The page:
The second time she shook those connotations was almost a year later when she baked her first-born in the backseat of her Honda Civic parked in front of the Winn Dixie. She’d forgotten he was back there, the way she sometimes forgot to cut her nails before leaving the house or forgot the milk at the grocery store that she’d specifically gone to get. She’d forgotten the milk that particular day, not remembering until she’d made it to the threshold of the store, where the blasting air conditioner met the hot air from outside creating a palpable barrier, like the place that feels like a moment where a rainstorm begins and ends. She’d turned back around, muttering some obscenity and rolling her eyes at herself as the cashier who’d just rung her up swiped the perspiring gallon across the sticky checkout counter.

Later, in the parking lot, sitting indian style on the hot asphalt amidst the sharp sounds of the ambulances and the cops shouting – what had they shouted at her? – she didn’t allow herself to calculate the time she’d spent backtracking to the refrigerated aisle for the milk, the seconds spent deciding between the 2% milk her husband preferred and the fat free which she felt she needed after having Ben, God rest his soul. The time – the critical minutes, the doctors said – that she could’ve reversed the damage the sun had done. She tried not to picture the blisters, the open mouth, the sweat that at first she thought were tears. Of all of the horrible things she’d feared would befall her son, she’d never seen this one coming. This was not a broken heart, a college rejection letter, a broken limb.

Conor came from school; his hair was mussed and he was crying. She had not called him, had not been the one to accuse herself to him, and she was surprised to see his red Ford pull into the parking lot. She watched as the cops tried to turn him around, realizing too late that he was the father, that he was allowed to witness the rolling away of his son. They waved him through, and even in his hurry he pulled the truck perfectly into a spot. He didn’t see Dana at first and she sat watching him. Since that first day when she realized the crush she’d developed on her younger brother’s English teacher was reciprocated, she had always seen Conor as someone older, someone in charge of her, as though she’d simply passed between babysitters. With the overlap, she’d never felt the lull between finishing school and starting everything else. That afternoon was the first time she felt the significant emptiness of something ending. She watched Conor punch the side of her car. She saw in his face that this was not something he was prepared to overcome; they would not band together. She picked at the edge of her tennis shoe and knew her husband would leave her.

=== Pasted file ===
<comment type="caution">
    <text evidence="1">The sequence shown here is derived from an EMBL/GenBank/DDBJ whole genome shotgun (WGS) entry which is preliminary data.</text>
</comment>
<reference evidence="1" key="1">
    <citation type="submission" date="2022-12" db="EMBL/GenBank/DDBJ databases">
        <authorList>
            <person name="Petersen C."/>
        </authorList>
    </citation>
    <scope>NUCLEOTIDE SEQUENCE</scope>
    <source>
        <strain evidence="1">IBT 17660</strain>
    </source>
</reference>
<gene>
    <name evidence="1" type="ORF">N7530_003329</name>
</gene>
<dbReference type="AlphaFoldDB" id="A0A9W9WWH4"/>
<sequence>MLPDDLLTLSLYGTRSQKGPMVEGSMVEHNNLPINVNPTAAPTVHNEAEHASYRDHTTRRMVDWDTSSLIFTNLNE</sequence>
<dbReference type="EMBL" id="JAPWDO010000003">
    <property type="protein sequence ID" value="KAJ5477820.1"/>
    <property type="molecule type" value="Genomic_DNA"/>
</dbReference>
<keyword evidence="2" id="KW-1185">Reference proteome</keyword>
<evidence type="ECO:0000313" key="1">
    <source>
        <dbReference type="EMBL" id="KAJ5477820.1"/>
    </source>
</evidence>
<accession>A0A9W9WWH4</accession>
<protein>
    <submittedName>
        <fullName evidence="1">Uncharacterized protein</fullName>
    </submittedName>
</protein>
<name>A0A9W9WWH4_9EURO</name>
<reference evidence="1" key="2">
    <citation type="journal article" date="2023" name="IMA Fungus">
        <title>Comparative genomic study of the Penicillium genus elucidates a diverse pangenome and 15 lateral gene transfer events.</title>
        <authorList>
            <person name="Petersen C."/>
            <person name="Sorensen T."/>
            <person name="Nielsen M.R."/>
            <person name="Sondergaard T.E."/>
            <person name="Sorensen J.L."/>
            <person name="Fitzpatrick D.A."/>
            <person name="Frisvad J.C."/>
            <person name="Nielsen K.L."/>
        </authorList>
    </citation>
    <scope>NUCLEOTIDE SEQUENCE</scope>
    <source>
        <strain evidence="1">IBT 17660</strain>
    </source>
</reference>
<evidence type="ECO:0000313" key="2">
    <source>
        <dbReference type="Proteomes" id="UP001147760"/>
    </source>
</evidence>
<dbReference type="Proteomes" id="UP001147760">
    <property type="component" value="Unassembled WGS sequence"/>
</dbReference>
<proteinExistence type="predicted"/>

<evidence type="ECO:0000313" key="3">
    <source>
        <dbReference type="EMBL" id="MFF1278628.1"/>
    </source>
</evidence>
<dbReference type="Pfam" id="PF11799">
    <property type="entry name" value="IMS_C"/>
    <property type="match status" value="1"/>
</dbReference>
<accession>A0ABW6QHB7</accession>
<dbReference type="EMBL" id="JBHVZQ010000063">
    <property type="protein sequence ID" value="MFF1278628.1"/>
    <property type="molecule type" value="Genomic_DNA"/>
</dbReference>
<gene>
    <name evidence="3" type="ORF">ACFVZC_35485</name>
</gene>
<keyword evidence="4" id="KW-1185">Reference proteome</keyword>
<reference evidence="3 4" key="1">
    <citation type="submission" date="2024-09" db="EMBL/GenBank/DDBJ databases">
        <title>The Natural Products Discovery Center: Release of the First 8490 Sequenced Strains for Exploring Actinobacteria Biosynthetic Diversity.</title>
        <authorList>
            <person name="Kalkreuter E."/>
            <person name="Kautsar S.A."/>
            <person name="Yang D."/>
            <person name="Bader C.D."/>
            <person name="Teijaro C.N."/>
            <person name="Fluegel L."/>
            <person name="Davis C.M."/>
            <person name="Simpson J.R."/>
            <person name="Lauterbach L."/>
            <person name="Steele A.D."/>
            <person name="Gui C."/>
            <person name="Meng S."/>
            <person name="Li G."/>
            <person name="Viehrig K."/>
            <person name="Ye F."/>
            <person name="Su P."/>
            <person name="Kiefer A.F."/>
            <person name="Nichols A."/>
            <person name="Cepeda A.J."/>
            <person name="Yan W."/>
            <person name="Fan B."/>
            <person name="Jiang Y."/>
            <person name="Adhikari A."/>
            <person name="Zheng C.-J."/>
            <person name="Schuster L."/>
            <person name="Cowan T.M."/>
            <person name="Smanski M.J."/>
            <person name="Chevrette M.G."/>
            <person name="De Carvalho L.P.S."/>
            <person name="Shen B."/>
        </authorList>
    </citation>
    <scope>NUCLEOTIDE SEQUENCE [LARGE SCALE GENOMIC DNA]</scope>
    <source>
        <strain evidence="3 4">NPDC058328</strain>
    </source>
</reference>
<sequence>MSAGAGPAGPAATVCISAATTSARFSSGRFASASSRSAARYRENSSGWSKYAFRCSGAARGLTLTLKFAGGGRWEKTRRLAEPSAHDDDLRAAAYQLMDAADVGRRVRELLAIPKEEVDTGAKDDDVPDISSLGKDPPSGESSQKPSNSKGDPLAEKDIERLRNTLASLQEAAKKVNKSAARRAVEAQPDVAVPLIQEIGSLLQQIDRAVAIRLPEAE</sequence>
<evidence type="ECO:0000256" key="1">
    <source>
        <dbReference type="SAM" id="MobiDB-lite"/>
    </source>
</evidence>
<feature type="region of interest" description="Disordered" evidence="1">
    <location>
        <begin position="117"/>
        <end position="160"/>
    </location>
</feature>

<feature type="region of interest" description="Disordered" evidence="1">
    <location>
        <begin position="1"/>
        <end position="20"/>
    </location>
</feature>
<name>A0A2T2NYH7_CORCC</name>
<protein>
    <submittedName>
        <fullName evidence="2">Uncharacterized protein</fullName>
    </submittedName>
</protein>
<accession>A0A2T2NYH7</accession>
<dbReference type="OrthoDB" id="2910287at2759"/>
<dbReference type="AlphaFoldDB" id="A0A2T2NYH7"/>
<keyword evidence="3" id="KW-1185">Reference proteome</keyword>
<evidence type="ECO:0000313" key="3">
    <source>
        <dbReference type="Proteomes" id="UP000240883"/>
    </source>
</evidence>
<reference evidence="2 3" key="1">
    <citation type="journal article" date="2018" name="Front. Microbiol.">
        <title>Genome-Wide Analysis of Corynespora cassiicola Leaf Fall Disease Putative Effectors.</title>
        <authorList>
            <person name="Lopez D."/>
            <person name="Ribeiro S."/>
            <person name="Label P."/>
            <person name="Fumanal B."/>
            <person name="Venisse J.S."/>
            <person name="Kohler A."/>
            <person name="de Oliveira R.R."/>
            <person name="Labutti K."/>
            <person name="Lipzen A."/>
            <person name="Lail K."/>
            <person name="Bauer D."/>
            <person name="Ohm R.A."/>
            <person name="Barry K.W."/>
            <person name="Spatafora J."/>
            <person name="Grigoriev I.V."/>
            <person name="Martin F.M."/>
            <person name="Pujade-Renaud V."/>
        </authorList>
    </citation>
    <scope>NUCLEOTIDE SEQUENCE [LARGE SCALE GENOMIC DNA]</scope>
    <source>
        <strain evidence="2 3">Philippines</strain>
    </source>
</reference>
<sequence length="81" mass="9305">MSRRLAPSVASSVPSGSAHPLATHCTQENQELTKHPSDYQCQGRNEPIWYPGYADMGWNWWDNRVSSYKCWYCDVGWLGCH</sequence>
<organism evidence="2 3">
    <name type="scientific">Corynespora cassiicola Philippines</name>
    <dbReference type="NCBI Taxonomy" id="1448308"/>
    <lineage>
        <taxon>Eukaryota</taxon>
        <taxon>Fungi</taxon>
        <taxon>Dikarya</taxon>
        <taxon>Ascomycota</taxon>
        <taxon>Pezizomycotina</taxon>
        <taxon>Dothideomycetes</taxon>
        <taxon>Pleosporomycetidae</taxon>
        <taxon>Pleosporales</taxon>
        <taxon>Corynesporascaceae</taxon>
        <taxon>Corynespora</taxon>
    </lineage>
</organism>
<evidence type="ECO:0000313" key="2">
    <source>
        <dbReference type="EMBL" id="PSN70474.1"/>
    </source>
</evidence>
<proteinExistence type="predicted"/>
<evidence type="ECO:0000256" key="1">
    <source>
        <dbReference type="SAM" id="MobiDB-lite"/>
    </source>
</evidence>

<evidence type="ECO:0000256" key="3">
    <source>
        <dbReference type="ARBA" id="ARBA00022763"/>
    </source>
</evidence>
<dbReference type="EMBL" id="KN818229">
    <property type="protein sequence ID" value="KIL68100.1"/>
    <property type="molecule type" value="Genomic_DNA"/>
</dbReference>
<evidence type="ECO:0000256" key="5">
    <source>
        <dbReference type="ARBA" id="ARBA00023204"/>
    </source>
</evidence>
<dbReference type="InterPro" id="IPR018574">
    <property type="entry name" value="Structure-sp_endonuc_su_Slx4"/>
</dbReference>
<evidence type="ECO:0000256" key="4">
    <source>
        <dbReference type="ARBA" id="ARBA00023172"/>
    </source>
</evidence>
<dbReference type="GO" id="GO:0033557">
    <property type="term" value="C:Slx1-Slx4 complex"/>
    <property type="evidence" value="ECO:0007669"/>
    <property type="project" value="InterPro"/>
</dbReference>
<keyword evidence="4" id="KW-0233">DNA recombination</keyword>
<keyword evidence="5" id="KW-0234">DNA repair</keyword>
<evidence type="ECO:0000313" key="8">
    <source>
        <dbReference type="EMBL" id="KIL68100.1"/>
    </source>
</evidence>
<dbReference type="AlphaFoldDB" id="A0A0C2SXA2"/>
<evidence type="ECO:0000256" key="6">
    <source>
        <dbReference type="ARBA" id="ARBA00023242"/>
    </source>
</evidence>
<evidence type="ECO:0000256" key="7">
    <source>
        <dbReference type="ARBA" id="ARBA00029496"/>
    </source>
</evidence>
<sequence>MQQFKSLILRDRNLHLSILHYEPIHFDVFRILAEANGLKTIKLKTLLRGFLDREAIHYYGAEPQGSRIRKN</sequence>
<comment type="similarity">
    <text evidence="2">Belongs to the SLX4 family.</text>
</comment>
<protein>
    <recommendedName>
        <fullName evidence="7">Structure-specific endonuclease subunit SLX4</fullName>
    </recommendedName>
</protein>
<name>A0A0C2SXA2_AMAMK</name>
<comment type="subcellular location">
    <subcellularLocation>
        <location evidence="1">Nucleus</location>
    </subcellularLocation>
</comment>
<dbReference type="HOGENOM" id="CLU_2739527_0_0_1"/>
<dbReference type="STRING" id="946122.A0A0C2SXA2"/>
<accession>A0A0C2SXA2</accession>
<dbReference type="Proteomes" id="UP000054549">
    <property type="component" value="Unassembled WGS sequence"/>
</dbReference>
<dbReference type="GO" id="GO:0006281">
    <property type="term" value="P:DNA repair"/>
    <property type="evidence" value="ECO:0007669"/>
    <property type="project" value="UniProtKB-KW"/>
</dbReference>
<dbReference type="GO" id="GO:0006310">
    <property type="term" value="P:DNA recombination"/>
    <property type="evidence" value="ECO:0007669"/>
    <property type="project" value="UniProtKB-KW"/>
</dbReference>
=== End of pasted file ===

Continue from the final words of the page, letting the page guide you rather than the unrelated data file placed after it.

Her trial fell a week after Conor packed up a suitcase and headed to Memphis to his parents’ house. He couldn’t drive around on those streets anymore he’d said. She had pretended to understand, pretended that the world was not tilted slightly since what happened, that she couldn’t look at things straight anymore for fear she’d lose her balance. She was in a constant state of motion sickness.

The night he left, she walked into her parents’ bedroom – the judge had ordered her under house arrest with constant supervision until the trial. She stood in their doorway, a familiar stance she’d taken many times as a child. Her father was asleep; her mother, still up, was reading an old Reader’s Digest and moved over to make room for Dana to lay. Her mother held her and did not say anything. All she’d had to do was keep her son alive and now all she had left to do were so many other things that were easier.